"IN MY OPINION," said Ramspeck, "your bill
doesn't answer the purpose at all. It im-
proves the personnel of the Board and gives it
some additional authority. But it won't prevent
strikes any more than the present machinery
"Our problem is to deal with labor leaders
who put their own interests ahead of the defense
program. I have always been a loyal friend and
supporter of labor, but the time has come when
Congress must do something to stop a man like
Lewis. This committee has got to decide whether
America is to be run by the government or by.
John L. Lewis.
Ramspeck vigorously advocated that the bill
should include a provision requiring a secret
ballot of all union members before a strike can
be ordered. "That's the democratic method," he
The only dissenting voice in the anti-Lewis
chorus was Representative Augustine B. Kelley
of Pennsylvania, a close friend of Lewis. Kelley
denied that Lewis was a "dictator" and con-
tended that his union was a democratic organ-
"I question whether the secret ballot would.
be a good thing," he said. "It might cause more
strikes. District mine leaders might lose control
of their members and we would have a lot of
wildcat strikes."
"I thought you said the United Miners was a
democratic organization?" broke in Ramspeck.
Kelley dropped the argunent.
Shirt Legged Golf
IN ADDITION to being the home state of iso-
lationist Senator Burt Wheeler, Montana
is well known to President Roosevelt for another
reason. It was the scene of a most unusual game
of golf, which he played at Billings while cam
paigning as the Democratic Vice-Presidential
candidate in 1920.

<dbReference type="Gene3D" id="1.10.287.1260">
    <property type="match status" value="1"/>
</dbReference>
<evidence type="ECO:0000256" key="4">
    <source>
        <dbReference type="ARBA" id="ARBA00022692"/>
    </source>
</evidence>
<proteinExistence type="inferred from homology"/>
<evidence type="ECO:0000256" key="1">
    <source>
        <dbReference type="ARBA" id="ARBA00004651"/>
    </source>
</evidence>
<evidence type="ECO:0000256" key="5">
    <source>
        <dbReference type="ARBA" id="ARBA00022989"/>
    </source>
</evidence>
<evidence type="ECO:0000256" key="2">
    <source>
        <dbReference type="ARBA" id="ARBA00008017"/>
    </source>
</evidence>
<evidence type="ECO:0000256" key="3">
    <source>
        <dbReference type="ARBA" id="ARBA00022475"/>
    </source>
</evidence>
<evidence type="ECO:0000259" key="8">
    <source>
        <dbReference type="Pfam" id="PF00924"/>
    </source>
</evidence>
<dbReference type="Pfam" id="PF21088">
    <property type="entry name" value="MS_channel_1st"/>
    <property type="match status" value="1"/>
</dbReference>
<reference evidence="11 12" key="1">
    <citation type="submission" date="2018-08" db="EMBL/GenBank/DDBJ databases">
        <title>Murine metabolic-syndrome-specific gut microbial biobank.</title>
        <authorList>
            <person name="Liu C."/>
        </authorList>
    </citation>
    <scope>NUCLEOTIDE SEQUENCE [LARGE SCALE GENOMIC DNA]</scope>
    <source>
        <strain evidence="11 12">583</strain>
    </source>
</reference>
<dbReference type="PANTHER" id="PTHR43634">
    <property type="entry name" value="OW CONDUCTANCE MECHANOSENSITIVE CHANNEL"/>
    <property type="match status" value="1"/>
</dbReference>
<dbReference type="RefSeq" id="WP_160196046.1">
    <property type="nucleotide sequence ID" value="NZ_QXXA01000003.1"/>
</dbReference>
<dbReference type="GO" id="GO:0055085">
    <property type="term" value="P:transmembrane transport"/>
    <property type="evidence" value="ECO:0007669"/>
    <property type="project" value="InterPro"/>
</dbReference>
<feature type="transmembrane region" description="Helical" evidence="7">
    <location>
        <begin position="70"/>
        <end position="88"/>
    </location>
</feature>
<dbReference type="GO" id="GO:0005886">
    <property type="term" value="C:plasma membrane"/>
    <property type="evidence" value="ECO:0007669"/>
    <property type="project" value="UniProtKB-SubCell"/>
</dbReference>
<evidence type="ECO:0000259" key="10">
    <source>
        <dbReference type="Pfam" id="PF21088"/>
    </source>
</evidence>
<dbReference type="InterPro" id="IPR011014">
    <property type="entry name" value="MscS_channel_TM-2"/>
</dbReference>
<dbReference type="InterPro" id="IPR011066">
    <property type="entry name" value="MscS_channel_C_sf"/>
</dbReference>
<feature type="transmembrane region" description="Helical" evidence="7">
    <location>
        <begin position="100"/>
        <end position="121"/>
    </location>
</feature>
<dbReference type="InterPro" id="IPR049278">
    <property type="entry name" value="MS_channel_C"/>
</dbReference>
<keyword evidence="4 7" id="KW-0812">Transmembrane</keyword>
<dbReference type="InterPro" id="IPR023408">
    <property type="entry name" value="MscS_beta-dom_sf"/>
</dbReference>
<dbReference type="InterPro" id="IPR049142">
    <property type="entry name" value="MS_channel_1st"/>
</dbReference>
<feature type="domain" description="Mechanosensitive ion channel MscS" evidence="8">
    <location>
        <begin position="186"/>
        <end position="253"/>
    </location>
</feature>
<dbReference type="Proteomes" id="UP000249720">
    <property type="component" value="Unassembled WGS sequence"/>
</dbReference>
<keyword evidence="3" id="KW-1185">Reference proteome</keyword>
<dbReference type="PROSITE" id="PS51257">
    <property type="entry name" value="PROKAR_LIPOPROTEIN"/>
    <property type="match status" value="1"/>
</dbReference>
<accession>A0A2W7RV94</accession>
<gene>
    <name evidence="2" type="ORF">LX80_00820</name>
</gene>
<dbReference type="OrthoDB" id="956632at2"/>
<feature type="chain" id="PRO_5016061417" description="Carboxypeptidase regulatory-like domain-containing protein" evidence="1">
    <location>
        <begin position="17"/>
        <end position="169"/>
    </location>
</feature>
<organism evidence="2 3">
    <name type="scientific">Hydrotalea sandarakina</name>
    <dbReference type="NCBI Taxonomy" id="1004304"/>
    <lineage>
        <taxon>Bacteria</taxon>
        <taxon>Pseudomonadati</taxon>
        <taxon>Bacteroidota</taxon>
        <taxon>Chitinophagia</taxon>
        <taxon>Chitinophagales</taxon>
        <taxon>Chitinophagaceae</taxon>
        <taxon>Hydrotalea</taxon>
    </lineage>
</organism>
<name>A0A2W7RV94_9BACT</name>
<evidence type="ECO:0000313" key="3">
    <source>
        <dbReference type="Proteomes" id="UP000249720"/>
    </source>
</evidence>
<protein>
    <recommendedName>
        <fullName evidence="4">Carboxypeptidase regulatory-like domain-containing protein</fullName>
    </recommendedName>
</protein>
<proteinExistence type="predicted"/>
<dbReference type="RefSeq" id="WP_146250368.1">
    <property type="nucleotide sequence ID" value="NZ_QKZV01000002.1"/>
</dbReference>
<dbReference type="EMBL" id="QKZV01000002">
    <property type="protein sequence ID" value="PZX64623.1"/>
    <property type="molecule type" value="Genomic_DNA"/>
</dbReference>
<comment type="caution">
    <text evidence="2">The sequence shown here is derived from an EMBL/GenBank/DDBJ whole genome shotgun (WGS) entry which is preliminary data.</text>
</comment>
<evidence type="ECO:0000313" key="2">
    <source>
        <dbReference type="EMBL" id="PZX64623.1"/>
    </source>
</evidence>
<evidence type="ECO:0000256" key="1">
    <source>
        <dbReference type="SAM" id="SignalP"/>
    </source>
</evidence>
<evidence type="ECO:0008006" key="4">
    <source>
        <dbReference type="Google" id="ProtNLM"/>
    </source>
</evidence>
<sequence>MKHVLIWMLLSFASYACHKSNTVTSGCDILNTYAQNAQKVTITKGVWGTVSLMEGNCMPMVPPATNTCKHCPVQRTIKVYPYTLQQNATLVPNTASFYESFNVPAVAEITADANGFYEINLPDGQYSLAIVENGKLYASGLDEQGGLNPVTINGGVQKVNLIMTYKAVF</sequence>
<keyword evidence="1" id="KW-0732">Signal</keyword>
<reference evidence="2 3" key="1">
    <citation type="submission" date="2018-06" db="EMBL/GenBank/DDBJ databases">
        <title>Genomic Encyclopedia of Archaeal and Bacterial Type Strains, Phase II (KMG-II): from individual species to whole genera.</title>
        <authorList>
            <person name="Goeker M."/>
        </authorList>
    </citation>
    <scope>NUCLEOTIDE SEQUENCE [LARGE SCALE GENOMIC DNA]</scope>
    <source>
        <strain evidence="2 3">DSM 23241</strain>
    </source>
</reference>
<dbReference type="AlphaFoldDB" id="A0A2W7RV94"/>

The President recalled the experience, during
a conference with Senator James E. Murray,
who supports Administration defense policies as
militantly as Wheeler opposes them. Roosevelt
was telling Murray about the great quantity of
mail he has received from Montanans who dif-
fer with Wheeler's stand.
"A lot of it comes from Billings, Jim," the
President said. "That makes me happy because
Billings has a very special place in my memory.
I stopped off there during the 1920 campaign
and some of the local folks took me on for a

game of golf.
"And what a game! We played on a course
that had no equal for hazards in the country.
All the tees were situated on a rim rock, or
embankment, and my score showed it. But I
noticed that one of my foursome was doing
right well, and asked him about it. This is what
he told me.
"'This is the most unusual golf course in the
country. You have to have one short leg and
one ;ong leg to play on it. I got 'em.' "
In Their Hair
hardworking, conscientious and well-inten-
tioned public servant. But right now he is very
much in the hair of Administration leaders.
They hold a list of grievances against him that
makes them sputter when they think of them
and him. His Administration colleagues fervent-
ly wish he would pipe down and stop sounding
off so disconcertingly.
One grievance held against Morgenthau is in
regard to the plan to broaden the social security
program to include a number of groups not now
covered, such as domestic help, seamen and
farm labor, and to increase old-age- pensions.
The President favors this; the Social Security
Board; which drafted the plan, is chaffing to
get action started on Capitol Hill.
But for three weeks a special message to Con-
gress for this purpose has been gathering dust
on Roosevelt's desk because Morgenthau stuck
his oar into the matter.